Is my third statement correct?
Not quite, the file is not closed "As soon as the last character has been read", at least not usually, it lingers in the semi-closed state it was in during the read for a few moments, the IO-manager/runtime will close it when it next performs such actions. If you're rapidly opening and reading files, that lag may cause you to run out of file handles if the OS limit isn't too high.
For most use cases (in my limited experience), however, the closing of the file handle is timely enough. [There are people who disagree and view lazy IO as extremely dangerous in all cases. It definitely has pitfalls, but IMO its dangers are often overstated.]
So, can I just invoke
readFile without closing the file handle myself?
Yes, when you're using
readFile, the file handle is closed automatically when the file contents has been entirely read or when it is noticed that the file handle is not referenced anymore.
Will the handle stay open as long as I have not consumed (visited) the whole result string?
readFile puts the file handle in a semi-closed state, described in the docs for
hGetContents hdl returns the list of characters corresponding to the unread portion of the channel or file managed by
hdl, which is put into an intermediate state, semi-closed. In this state,
hdl is effectively closed, but items are read from
hdl on demand and accumulated in a special list returned by
foo :: String -> IO String
foo filename = do
s <- readFile "t.txt"
putStrLn "File has been read."
Ah, that's one of the pitfalls of lazy IO on the other end. Here the file is closed before its contents have been read. When
foo returns, the file handle isn't referenced anymore, and then closed. The consumer of
foos result will then find that
s is an empty string, because when
hGetContents tries to actually read from the file, the handle is already closed.
I confused the behaviour of
readFile with that of
bracket (openFile file ReadMode) hClose hGetContents
readFile only closes the file handle after
s is not referenced anymore, so it behaves correctly as expected here.
putStrLn is executed, I would (intuitively) expect that
s contains the whole content of file
- The handle used to read the file has been closed.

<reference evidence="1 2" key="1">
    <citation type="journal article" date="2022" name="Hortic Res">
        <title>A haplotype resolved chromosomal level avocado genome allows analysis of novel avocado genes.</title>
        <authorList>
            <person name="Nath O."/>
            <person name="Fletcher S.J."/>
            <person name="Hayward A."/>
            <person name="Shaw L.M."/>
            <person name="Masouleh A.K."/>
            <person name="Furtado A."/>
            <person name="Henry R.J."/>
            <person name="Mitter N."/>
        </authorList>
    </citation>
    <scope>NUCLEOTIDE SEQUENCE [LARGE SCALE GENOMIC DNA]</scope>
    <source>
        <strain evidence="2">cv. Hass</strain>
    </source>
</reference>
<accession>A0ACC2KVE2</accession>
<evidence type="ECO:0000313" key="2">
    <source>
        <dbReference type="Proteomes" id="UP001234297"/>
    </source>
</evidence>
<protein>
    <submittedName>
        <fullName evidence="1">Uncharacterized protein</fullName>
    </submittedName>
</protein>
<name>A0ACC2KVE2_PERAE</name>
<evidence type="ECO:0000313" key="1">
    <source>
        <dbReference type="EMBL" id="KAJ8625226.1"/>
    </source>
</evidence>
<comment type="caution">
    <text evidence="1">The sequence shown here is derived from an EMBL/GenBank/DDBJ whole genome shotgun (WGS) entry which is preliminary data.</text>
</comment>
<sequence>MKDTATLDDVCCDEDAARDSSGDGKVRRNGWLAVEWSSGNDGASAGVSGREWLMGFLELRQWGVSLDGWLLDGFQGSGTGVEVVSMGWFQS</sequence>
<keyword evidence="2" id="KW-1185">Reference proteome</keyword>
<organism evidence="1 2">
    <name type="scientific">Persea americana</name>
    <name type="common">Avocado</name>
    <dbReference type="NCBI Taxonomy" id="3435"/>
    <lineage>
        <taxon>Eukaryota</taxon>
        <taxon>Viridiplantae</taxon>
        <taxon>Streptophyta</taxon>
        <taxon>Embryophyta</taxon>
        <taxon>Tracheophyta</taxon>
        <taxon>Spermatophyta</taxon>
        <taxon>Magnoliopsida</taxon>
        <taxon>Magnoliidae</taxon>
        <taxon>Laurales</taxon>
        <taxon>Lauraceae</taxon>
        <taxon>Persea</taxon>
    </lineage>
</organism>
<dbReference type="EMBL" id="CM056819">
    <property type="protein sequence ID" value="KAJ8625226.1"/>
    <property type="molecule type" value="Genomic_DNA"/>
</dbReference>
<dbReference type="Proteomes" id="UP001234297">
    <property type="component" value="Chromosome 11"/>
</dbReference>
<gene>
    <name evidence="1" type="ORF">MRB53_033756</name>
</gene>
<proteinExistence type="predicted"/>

s does not contain anything yet but a recipe to maybe get some characters from the file handle. The file handle is semi-closed, but not closed. It will be closed when the file contents has been entirely read, or
s goes out of scope.
If this is not the case:
- What does
s contain when
putStrLn is executed?
- In what state is the file handle when
putStrLn is executed?
- If when
putStrLn is executed
s does not contain the whole content of the file, when will this content actually be read, and when will the file be closed?
The first two questions have been answered, the answer to the third is "the file will be read when the contents is consumed", and it will be closed when the entire contents has been read or when it is no longer referenced.
That would be different with the above
bracket invocation -
bracket guarantees that the final operation, here the
hClose will be run even if the other actions throw an exception, therefore its use is often recommended. However, the
hClose is run when
bracket returns, and then the
hGetContents can't get any contents from the now really closed file handle. But
readFile would not necessarily close the file handle if an exception occurs.
That is one of the dangers or quirks of lazy IO, files are not read until their contents is demanded, and if you use lazy IO wrongly, that will be too late and you don't get any contents.
It's a trap many (or even most) fall into one time or another, but after having been bitten by it, one quickly learns when IO needs to be non-lazy and do it non-lazily in those cases.
The alternatives (iteratees, enumerators, conduits, pipes, ...) avoid those traps [unless the implementer made a mistake], but are considerably less nice to use in those cases where lazy IO is perfectly fine. On the other hand, they treat the cases where laziness is not desired much better.